As you can see from the case of Mrs. N, organizing the patient's clinical data poses several challenges. The beginning student must decide whether to cluster the patient's symptoms and signs into one problem or into several problems. The amount of data may appear unmanageable. The quality of the data may be prone to error. Guidelines to help you address these challenges are provided in the following paragraphs.
Clustering Data Into Single Versus Multiple Problems. One of the greatest difficulties facing students is how to cluster the clinical data. Do selected data fit into one problem or several problems? The patient's age may help—young people are more likely to have a single disease, while older people tend to have multiple diseases. The timing of symptoms is often useful. For example, an episode of pharyngitis 6 weeks ago is probably unrelated to fever, chills, pleuritic chest pain, and cough that prompt an office visit today. To use timing effectively, you need to know the natural history of various diseases and conditions. A yellow penile discharge followed 3 weeks later by a painless penile ulcer suggests two problems: gonorrhea and primary syphilis. In contrast, a penile ulcer followed in 6 weeks by a maculopapular skin rash and generalized lymphadenopathy suggest two stages of the same problem: primary and secondary syphilis.
Involvement of different body systems may help you to cluster the clinical data. If symptoms and signs occur in a single system, one disease may explain them. Problems in different, apparently unrelated systems often require more than one explanation. Again, knowledge of disease patterns is necessary. You might decide, for example, to group a patient's high blood pressure and sustained apical impulse together with flame-shaped retinal hemorrhages, place them in the cardiovascular system, and label the constellation "hypertensive cardiovascular disease with hypertensive retinopathy." You would develop another explanation for the patient's mild fever, left lower quadrant tenderness, and diarrhea.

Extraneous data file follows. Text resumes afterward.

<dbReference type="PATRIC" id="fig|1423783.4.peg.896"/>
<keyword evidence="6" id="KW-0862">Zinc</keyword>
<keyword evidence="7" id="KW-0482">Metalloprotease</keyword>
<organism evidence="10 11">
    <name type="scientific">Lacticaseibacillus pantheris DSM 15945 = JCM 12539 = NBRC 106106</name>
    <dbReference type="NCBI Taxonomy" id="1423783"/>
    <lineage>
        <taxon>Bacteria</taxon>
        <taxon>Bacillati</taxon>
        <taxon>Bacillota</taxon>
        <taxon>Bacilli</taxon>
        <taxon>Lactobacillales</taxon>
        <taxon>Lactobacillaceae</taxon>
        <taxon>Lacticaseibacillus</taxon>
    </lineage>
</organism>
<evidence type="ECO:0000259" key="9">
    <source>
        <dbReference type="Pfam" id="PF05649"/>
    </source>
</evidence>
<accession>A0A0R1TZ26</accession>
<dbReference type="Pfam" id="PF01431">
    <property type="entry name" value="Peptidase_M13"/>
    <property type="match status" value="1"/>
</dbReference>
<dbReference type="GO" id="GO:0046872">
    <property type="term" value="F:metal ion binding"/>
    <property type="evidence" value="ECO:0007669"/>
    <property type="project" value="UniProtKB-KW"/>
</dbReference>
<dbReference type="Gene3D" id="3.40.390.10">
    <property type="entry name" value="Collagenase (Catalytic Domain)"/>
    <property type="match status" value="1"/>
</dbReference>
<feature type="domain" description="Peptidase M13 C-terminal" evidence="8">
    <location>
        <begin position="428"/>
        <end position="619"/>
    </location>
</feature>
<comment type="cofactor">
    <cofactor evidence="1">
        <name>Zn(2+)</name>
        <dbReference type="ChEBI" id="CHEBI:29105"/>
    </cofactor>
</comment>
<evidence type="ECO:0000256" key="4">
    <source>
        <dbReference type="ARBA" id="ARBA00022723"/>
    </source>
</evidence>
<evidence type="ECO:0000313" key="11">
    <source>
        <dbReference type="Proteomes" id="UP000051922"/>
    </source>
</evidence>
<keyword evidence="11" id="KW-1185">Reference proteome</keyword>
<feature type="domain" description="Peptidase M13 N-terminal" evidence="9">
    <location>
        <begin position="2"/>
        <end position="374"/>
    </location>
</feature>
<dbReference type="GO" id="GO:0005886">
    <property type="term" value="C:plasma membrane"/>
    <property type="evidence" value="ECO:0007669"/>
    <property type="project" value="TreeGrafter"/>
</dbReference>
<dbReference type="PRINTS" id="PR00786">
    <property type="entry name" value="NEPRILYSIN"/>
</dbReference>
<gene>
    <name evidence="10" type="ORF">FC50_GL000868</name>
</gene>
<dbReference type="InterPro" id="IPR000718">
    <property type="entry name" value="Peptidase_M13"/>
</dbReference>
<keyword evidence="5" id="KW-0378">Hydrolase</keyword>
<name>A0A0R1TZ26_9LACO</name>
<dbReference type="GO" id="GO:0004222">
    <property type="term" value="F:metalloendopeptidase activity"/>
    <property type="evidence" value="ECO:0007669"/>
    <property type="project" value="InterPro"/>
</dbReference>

Some diseases involve more than one body system. As you gain knowledge and experience, you will become increasingly adept at recognizing multisystem conditions and building plausible explanations that link together their seemingly unrelated manifestations. To explain cough, hemoptysis, and weight loss in a 60-year-old plumber who has smoked cigarettes for 40 years, you probably even now would rank lung cancer high in your differential diagnosis. You might support your diagnosis with your observation of the patient's clubbed fingernails. With experience and continued reading, you will recognize that his other symptoms and signs can be linked to the same diagnosis. Dysphagia would reflect extension of the cancer to the esophagus, pupillary asymmetry would suggest pressure on the cervical sympathetic chain, and jaundice could result from metastases to the liver.
In another case of multisystem disease, a young man who presents with odynophagia, fever, weight loss, purplish skin lesions, leukoplakia, generalized lymphadenopathy, and chronic diarrhea is likely to have AIDS. Related risk factors should be explored promptly.
Sifting Through an Extensive Array of Data. It is common to confront a relatively long list of symptoms and signs, and an equally long list of potential explanations. One approach is to tease out separate clusters of observations and analyze one cluster at a time, as just described. You can also ask a series ofkey questions that may steer your thinking in one direction and allow you to temporarily ignore the others. For example, you may ask what produces and relieves the patient's chest pain. If the answer is exercise and rest, you can focus on the cardiovascular and musculoskeletal systems and set the gastrointestinal system aside. If the pain is substernal, burning, and occurs only after meals, you can logically focus on the gastrointestinal tract. A series of discriminating questions helps you form a decision tree or algorithm that is helpful in collecting and analyzing clinical data and reaching logical conclusions and explanations.
Assessing the Quality of the Data. Almost all clinical information is subject to error. Patients forget to mention symptoms, confuse the events of their illness, avoid recounting facts that are embarrassing, and often slant their stories to what the clinician wants to hear. Clinicians misinterpret patient statements, overlook information, fail to ask "the one key question," jump prematurely to conclusions and diagnoses, or forget an important part of the examination, such as the testicular examination in a young man with asymptomatic testicular carcinoma. You can avoid some of these errors by acquiring the habits of skilled clinicians, summarized below.
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